Maryland Has Potential to Surprise in Wide-Open ACC

Brett GellmanCorrespondent ISeptember 22, 2008

After a shocking, deflating loss to Middle Tennessee State in what was arguably one of the worst defeats in Ralph Friedgen's tenure, the Maryland Terrapins regrouped and stunned the nation by soundly defeating No. 23 California in front of a nationally televised audience the following week. 

This past Saturday, the Terps blew out Eastern Michigan 51-24 in one of the best offensive showings Maryland has produced since 2004.

Standing at 3-1 with conference play looming ahead and a road game at Death Valley in just six days, the Terrapins, when playing to their potential, have demonstrated that they have the capability to capture the ACC championship.

And that's what I need to stress again: playing to their potential.  The Terps have relentlessly played to the level of their competition over the past few years.  Unlike other BCS teams who have blown out their weaker opponents in early non-conference matchups, Maryland keeps the game too interesting—and more importantly, too close. 

The Terps squeaked by Delaware in their home opener 14-7 and stunningly fell to the Blue Raiders the next week in Murfreesboro.  Yet Maryland was able to regroup the following week and play three quarters of solid football against Cal, resulting in a 35-27 win over the Bears.  Sound familiar? 

Who could forget last year's debacle at Wake Forest when the Terps were up 24-3 in the fourth quarter and proceeded to lose in overtime, then bounce back the next week and defeat No. 10 Rutgers?  It's thrilling, yet frustrating.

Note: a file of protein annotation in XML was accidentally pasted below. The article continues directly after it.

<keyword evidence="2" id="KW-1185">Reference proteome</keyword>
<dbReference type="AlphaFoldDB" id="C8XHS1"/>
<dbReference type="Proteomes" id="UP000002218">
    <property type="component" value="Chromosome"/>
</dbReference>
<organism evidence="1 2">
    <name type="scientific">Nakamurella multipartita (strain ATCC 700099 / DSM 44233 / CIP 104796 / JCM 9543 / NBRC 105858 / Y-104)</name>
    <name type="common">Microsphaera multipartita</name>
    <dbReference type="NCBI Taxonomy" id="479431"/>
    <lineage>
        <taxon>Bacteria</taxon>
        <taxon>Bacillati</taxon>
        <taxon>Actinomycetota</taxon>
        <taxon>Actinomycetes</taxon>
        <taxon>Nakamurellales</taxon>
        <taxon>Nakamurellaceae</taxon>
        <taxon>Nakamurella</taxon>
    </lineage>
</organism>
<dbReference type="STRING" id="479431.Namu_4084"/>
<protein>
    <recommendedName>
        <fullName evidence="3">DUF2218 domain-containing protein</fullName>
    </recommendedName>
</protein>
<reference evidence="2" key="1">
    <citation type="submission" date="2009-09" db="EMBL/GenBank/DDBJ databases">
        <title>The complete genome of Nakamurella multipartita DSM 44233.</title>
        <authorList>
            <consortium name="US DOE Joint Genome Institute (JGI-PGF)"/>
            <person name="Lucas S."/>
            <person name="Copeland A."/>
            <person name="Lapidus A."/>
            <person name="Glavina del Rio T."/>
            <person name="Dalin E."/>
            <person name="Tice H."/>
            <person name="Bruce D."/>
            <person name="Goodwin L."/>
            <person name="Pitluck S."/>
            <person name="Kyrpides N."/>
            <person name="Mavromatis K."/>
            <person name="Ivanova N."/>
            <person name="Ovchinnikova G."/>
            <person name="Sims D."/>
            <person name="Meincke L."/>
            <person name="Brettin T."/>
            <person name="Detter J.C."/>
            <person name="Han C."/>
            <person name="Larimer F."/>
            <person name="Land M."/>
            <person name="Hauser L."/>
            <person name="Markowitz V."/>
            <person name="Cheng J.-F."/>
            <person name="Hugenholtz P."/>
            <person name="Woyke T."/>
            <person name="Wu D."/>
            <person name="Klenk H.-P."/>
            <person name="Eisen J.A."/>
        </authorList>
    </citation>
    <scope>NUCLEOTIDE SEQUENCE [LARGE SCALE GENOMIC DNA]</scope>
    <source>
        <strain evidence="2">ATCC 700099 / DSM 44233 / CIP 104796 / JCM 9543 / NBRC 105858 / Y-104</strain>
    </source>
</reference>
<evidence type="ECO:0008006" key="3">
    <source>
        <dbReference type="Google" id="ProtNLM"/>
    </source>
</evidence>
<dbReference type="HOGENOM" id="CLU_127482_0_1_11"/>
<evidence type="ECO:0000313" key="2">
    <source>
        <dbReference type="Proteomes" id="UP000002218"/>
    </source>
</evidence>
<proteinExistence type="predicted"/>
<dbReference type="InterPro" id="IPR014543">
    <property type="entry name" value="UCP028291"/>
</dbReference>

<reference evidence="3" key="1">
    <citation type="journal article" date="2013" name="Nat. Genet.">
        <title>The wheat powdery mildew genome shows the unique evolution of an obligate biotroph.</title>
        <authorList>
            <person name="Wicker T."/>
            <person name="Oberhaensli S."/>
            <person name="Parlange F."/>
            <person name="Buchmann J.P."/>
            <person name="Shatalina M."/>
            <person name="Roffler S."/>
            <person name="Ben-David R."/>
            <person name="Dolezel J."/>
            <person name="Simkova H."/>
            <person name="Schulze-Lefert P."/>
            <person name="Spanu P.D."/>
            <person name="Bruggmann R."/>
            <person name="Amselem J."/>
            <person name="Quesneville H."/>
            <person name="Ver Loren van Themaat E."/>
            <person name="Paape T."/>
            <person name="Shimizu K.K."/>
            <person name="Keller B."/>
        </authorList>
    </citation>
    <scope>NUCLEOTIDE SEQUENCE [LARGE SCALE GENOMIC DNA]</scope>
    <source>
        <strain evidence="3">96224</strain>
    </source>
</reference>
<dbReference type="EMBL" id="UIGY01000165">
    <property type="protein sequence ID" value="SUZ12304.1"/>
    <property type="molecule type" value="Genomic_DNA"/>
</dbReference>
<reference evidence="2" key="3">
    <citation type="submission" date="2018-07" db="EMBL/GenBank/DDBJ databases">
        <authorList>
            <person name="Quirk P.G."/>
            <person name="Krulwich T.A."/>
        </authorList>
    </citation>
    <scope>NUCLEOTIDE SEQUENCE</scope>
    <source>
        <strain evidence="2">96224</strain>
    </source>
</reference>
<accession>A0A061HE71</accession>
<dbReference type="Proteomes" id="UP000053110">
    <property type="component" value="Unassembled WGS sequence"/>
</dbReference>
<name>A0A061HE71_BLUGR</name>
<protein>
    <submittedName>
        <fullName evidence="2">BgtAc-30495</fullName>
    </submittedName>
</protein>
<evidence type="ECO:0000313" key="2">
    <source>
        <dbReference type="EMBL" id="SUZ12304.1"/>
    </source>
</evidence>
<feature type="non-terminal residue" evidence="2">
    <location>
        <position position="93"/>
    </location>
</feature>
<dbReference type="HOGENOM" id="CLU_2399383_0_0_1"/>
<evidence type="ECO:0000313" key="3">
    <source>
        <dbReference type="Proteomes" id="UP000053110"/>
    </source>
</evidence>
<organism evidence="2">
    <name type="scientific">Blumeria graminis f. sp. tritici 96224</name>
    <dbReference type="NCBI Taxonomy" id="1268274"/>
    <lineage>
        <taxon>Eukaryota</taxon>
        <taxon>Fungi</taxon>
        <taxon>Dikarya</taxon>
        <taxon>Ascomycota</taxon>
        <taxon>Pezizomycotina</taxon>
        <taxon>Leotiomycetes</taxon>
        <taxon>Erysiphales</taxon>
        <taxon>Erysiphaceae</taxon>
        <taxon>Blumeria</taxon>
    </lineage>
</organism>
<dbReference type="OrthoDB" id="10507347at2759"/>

This time, however, Maryland seems to have found its groove with last Saturday's result as conclusive evidence.  The offense, led by junior quarterback Chris Turner, was clicking on all facets thanks to some excellent play calling by offensive coordinator James Franklin.

Running back Da'Rel Scott has rapidly become one of the Terrapins' most explosive weapons on the field and currently leads the ACC in rushing yards.  The speedy sophomore was held out of last Saturday's game due to a shoulder injury but should be OK for the Tigers this Saturday.

Oh, and let's not forget about Darius Heyward-Bey.  Turner has thrown at least one TD pass to the star junior wide receiver per game since taking over as the starting quarterback after Jordan Steffy tore ligaments in his thumb in Week One.

Terp fans even got to see past page five of the playbook against EMU as Maryland showcased a nice gadget play.  During the fourth quarter, the Terps perfectly executed a double reverse when slot receiver Danny Oquendo threw the ball (left-handed, I might add) to a wide-open Isaiah Williams for an easy touchdown. 

Meanwhile, the defense needs to get its act together fast before kicking off ACC action against Clemson this Saturday.  Both the Blue Raiders and Eagles were easily able to throw the ball downfield and win the time of possession battle.

Defensive coordinator Chris Cosh has had criticism thrown his way more than once by Terp fans, but to this credit, he did have a nearly flawless game plan against Cal's receivers, which resulted in five pass coverage sacks. 

On the special teams front, placekicker Obi Egekeze was 0-5 in field goals during his first three games until he finally got out of his slump last Saturday against EMU.  Egekeze connected on all three of his field goal attempts, as well as notching six PATs and four touchbacks.  His job is safe for another day as it was in severe jeopardy after missing a 27-yarder a week prior.

If Maryland can improve its defensive schemes, remain consistent with the kicking game, and continue its creative, high-scoring offense, this team has the potential to be dangerous.

Ah, potential. There's that word again.